The nearest term changes we’ll see are starting in January 2022, after the existing Rouvy-Ironman content & event/racing partnership expires. At that point, FulGaz will start to host the Ironman courses (and they’ll disappear off Rouvy). Meanwhile, behind the scenes, Ironman and FulGaz are working to start filming of courses for next year, with the goal that every Ironman athlete has filmed courses in their training app. That includes not just the bike, but also the run courses, for which the new Ironman app will also include support for (something that FulGaz doesn’t have today).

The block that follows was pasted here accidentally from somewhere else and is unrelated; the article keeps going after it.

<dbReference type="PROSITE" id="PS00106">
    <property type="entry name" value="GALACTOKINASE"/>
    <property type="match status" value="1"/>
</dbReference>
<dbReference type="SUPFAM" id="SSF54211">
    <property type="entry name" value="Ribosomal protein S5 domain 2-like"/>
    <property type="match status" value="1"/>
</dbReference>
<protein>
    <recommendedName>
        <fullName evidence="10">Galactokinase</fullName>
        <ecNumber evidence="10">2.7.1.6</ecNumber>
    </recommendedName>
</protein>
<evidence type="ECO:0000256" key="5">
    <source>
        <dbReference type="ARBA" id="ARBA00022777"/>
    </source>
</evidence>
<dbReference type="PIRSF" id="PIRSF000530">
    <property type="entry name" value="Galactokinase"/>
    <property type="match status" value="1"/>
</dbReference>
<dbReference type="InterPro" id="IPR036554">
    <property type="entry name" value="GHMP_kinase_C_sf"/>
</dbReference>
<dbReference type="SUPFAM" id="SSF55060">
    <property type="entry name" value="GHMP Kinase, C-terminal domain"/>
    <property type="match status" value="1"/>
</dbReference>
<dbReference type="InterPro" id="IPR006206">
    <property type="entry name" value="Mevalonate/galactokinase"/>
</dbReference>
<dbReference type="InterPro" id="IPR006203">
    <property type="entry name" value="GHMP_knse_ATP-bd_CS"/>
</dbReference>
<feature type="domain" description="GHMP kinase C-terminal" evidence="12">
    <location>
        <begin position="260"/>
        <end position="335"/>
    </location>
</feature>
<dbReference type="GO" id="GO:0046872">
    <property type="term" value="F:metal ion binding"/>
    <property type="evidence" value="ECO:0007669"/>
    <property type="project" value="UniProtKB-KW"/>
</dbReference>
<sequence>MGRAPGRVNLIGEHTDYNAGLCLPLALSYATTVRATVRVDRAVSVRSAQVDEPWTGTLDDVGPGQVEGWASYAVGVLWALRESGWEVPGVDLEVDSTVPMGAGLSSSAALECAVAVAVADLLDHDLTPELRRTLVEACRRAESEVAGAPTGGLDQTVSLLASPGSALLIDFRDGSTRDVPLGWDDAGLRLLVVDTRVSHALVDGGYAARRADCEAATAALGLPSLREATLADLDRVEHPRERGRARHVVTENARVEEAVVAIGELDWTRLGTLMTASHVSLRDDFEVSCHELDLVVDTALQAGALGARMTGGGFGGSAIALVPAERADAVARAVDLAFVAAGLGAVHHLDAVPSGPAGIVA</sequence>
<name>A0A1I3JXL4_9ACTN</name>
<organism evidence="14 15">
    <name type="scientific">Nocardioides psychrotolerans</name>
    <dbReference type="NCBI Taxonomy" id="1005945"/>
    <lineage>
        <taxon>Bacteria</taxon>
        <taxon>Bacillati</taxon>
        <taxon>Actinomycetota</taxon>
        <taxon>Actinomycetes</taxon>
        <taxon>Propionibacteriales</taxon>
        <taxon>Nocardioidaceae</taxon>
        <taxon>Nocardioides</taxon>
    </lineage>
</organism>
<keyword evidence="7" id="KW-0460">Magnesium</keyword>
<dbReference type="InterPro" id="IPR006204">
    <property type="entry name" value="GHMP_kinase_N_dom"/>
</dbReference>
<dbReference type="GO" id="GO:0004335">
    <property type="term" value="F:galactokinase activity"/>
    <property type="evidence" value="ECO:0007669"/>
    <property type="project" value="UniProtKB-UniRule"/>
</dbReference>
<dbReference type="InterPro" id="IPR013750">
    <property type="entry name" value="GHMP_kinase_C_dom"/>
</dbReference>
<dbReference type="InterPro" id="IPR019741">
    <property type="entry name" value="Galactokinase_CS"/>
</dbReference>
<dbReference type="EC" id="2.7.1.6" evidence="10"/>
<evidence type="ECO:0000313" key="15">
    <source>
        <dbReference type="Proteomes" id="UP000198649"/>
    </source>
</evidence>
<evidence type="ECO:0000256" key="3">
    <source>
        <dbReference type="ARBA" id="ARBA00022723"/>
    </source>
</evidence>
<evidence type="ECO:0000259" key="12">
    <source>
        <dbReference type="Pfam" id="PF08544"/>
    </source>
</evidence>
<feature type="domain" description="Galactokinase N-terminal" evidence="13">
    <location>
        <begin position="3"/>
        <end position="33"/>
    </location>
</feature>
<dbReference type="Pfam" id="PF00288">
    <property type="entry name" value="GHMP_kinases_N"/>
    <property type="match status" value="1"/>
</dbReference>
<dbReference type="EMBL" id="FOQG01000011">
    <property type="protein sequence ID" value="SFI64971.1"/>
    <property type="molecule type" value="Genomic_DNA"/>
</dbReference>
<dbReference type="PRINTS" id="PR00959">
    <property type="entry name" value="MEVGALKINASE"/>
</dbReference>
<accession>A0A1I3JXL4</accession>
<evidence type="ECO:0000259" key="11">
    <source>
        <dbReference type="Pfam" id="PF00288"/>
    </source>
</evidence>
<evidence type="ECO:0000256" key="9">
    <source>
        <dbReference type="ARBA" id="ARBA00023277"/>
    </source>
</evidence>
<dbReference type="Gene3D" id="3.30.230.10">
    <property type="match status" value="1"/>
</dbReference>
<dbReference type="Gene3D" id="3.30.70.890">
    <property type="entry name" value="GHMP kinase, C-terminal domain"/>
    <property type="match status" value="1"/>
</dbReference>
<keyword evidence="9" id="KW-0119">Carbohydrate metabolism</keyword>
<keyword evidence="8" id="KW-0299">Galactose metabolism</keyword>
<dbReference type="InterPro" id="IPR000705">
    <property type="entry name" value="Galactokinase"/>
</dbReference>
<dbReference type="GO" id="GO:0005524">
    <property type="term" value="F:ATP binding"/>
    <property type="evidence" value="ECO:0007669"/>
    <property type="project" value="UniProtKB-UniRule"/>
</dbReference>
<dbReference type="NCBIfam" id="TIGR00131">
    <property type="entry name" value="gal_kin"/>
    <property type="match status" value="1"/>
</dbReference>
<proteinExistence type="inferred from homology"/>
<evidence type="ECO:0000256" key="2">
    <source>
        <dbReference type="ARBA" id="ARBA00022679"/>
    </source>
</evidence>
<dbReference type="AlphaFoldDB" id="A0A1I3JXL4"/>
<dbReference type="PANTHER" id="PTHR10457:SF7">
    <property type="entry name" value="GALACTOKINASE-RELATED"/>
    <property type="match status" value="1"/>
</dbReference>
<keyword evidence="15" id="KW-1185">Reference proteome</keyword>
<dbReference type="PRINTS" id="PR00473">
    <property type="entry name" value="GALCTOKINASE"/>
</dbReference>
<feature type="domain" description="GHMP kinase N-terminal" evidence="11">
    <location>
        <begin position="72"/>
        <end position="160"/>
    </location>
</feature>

This is an interesting acquisition. Ironman doesn’t exactly have the most sparkling digital track record when it comes to indoor training initiatives. Certainly, the early VR races demonstrated that, though, that was likely more driven by a rush to get things done, and perhaps a bit of overconfidence. Inversely, FulGaz, while smaller – tends to be on the leading edge of how indoor training works. There are few apps, if any, that coordinate closely with hardware manufacturers to ensure the latest hardware is implemented not just early, but properly. We can look at examples like the Wahoo KICKR CLIMB, where FulGaz has implemented CLIMB support in a manner more immersive than many of the big platforms because they’re willing to take the time to implement features properly rather than just take shortcuts. The same is true of Wahoo’s Direct Connect technology, already implemented in FulGaz from announcement Day 1. Nearly a year later, Zwift has yet to implement it.